management reform programmes (see Box 8.7).
8.6.2 How can countries
introduce and effectively
undertake multi-year
budgeting?
Box 8.7
Malawi26
In 1993, a Budget Management Review in
Malawi revealed real weaknesses in the
country’s budgeting system; it especially
highlighted the fact that both sector-specific
as well as overall spending objectives of
the government were unclear. In 1995, the
World Bank assisted in introducing the MTEF
process in Malawi in four sectors, including
health, in response to the review’s findings.
The first year of implementation focused very
much on adequately costing sector-specific
priorities to reflect the sector strategic plans.
All of the other sectors joined in the following
year, with the MoF providing overall guidance
and management. After the initial years of
implementation, it was clear that the Budget
Division needed more staff and provisions
were made for an increase in personnel.
The MTEF in Malawi was seen as a process
to support improved decision-making and
to better link policies, priorities, resources,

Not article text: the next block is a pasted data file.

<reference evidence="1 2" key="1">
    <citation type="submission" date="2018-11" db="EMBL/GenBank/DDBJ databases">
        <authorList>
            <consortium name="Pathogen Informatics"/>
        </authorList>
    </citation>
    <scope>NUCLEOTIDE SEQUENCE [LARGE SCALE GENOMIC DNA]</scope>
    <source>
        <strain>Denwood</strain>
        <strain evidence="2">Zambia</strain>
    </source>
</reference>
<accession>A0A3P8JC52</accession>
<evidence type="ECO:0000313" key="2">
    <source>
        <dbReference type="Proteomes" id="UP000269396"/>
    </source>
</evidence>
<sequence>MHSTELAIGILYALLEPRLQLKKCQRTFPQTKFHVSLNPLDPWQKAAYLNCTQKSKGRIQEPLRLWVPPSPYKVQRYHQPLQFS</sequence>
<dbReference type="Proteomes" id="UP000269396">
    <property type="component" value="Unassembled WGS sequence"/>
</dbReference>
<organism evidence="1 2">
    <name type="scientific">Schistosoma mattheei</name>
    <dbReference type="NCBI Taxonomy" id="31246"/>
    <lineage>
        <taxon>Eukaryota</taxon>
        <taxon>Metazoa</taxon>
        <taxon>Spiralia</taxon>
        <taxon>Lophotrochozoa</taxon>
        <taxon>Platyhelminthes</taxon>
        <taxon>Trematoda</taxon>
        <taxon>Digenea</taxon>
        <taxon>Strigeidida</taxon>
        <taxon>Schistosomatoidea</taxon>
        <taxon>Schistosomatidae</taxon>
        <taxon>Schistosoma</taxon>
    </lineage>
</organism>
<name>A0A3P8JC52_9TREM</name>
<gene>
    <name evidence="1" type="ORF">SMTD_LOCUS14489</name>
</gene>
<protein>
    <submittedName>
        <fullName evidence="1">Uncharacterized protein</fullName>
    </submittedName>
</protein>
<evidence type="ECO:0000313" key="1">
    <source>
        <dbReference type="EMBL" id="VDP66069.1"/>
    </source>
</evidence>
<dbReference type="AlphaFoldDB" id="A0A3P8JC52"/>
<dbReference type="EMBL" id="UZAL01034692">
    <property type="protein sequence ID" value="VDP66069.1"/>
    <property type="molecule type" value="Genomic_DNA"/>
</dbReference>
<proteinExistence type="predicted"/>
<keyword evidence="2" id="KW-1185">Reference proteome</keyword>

and budgets. It has involved both a top-down
and bottom-up joint approach – top-down
meaning a macroeconomic analysis looking
at total revenue and allocation of budget
ceilings to different sectors. At the same
time, a bottom-up approach at sector level
consisted of formulating a sector strategy
and breaking the strategy down into activities
and costs. In Malawi, a special emphasis was
Introducing health MTEF in
Africa: the case of Malawi and
the Democratic Republic of the
Congo
MTEFs in the
health sector
were borne out
of the need to
ensure financial
affordability
and operational
feasibility of
health policy
proposals.
Chapter 8 Budgeting for health
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given to involving a wide range of stakehold-
ers in the design and implementation of the
process and presenting the budgeting process